Planning Your Time
It is possible to see many of the most memorable sites in Bolivia in 15 days, but you need to fly at certain stages because of the huge distances, and it’s best to start low and work your way up so that you minimize the effects of the altitude.
Start in Santa Cruz. From here fly northeast to the jungle town of Trinidad for a three-day float trip on the Río Mamoré aboard the flotel Reina Enin. The flotel is essentially a large barge with cabins on it; during the day, as you drift, you stop at little villages along the river. Return to Santa Cruz and then fly on to the colonial town of Sucre. Spend the fifth day touring its well-ordered colonial streets and museums. Make sure to visit the market in nearby Tarabuco if you’re there on a Sunday. On your sixth day, take a bus southwest to the colonial mining town of Potosí. Remember to take it easy when you get here, as it’s very high up. Take a walking tour of the city and visit its churches and museums. On Day 7, take a bus to Oruro. Don’t hang about here, but take the overnight train to the Salar de Uyuni. Drive out onto the Salar and stay the night in the salt hotel, then retrace your steps to Uyuni and Oruro, and go on to La Paz. On your 10th day, visit La Paz’s outdoor markets in the morning and then head out to see the Valley of the Moon in the afternoon, or just amble along the Avenida Prado and people-watch. Visit the fascinating ruins of Tiwanaku on the 11th day, and on the same day head to Huatajata on Lake Titicaca and spend the night at one of the hotels there. On the 12th day, catch the early hydrofoil to Isla del Sol to see its sparkling beaches and Inca ruins and spend the night. Wake up for the dawn if you can. On the 13th day, catch the boat back to Copacabana. Have a look at the church, grab a final view of the lake, and then get a bus back to La Paz. For those coming to Bolivia for a side trip from Peru, the most convenient areas to visit are Lake Titicaca’s villages and islands. From Puno (on the Peru side of Lake Titicaca) travel three hours by bus across the border into Bolivia. Copacabana makes a good base. You can catch a boat to Isla del Sol and Lake Titicaca’s surrounding villages. La Paz is 71 km (44 miles) east. Those with time can catch a flight from La Paz up to Rurrenabaque to visit the Madidi National Park, one of the region’s most diverse reserves.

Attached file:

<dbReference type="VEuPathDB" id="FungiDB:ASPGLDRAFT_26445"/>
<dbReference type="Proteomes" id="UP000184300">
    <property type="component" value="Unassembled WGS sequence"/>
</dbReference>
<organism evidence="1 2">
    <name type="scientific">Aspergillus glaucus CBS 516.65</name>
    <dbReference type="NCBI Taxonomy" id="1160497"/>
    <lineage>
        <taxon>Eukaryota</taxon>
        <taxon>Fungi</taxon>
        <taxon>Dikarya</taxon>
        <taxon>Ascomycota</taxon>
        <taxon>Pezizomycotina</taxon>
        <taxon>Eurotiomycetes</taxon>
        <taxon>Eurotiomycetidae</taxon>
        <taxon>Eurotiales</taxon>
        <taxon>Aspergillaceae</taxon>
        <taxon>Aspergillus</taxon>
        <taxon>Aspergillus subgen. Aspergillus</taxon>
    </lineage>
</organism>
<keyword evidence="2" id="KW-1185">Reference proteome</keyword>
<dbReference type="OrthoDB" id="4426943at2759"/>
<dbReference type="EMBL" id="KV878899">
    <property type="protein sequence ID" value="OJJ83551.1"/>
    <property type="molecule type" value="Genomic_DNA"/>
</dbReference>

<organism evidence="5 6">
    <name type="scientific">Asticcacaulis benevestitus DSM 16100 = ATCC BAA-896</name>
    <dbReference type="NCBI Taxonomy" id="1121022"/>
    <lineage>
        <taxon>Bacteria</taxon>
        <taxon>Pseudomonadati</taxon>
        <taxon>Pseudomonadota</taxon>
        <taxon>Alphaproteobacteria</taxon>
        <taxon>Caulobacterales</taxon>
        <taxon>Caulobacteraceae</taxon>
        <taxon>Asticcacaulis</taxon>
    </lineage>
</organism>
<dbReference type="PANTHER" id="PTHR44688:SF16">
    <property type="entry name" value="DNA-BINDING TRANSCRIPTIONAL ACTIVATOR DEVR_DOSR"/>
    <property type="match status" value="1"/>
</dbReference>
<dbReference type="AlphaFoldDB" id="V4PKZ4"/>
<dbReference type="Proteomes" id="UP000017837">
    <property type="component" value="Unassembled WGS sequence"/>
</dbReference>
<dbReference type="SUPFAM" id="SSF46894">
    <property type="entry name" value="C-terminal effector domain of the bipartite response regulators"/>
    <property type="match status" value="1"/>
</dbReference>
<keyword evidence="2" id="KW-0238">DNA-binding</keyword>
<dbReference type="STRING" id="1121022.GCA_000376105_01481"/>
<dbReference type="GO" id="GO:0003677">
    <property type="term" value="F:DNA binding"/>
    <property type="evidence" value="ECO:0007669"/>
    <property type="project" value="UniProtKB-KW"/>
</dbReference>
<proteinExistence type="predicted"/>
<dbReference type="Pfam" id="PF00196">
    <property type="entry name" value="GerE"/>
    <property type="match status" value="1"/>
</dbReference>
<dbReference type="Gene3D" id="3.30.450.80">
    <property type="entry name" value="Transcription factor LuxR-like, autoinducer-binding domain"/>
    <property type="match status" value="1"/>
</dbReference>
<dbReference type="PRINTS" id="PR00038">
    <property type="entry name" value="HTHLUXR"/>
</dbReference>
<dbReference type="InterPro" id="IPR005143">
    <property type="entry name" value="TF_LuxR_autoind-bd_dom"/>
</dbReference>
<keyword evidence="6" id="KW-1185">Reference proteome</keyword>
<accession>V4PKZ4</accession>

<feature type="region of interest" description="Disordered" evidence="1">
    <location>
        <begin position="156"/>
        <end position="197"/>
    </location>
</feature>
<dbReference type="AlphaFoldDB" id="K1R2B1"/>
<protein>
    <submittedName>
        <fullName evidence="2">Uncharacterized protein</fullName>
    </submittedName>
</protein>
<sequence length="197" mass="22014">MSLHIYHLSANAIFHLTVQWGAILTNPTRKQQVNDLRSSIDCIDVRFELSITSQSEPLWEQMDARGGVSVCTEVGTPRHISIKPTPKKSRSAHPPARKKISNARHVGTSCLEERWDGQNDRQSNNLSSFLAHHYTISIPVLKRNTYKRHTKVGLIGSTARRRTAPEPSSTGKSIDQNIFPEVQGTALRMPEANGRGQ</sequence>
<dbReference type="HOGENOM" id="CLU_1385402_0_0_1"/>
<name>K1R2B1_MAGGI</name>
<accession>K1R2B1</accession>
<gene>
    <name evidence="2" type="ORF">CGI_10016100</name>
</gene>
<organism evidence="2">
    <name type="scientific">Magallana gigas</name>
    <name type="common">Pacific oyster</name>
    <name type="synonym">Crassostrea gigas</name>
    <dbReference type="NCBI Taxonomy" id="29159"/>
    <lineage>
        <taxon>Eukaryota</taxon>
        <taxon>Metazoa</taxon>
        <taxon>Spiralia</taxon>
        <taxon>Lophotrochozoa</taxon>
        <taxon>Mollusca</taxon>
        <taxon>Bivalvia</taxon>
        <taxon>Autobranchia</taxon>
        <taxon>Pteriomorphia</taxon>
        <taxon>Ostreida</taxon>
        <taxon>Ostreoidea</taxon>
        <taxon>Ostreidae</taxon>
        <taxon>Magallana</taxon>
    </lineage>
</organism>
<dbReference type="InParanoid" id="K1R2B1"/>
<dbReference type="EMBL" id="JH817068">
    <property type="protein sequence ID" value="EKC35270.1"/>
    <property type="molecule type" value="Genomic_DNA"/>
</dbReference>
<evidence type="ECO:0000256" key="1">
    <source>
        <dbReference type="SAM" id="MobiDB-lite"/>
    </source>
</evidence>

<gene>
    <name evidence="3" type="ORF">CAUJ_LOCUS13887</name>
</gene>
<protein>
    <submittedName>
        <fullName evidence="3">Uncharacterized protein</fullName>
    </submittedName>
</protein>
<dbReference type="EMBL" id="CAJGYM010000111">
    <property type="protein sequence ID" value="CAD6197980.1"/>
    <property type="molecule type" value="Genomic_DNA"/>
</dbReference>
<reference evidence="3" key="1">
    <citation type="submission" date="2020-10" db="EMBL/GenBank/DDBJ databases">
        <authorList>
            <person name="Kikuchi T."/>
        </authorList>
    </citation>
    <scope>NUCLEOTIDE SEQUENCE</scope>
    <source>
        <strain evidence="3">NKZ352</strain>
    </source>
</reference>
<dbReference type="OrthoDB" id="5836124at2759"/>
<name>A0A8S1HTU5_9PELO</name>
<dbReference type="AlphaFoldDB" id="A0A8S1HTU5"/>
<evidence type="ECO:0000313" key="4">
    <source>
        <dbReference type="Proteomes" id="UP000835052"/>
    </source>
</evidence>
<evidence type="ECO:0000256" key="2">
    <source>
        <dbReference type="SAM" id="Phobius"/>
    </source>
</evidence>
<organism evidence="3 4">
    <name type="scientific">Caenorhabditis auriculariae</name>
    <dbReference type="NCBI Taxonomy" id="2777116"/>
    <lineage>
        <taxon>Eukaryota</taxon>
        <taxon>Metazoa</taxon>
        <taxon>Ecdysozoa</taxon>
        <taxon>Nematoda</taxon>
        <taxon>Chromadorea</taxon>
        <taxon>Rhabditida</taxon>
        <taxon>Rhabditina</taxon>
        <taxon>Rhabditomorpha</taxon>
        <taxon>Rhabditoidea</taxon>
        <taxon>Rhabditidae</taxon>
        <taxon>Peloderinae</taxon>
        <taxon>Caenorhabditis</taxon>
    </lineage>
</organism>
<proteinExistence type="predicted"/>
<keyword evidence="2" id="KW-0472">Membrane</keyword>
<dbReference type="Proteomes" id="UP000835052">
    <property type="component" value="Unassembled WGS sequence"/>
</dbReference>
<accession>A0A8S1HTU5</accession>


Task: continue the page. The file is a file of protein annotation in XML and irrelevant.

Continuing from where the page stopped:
If you’re coming from Argentina, begin by exploring the growing (and already surprisingly good) wine region of Tarija and visit nearby Valle de Cinti to sip singani (local brandy) and marvel at the centenarian vineyards up against the red sandstone cliffs. Then head off into the Salar de Uyuni via Tupiza, which is much less crowded and offers an excellent alternate route.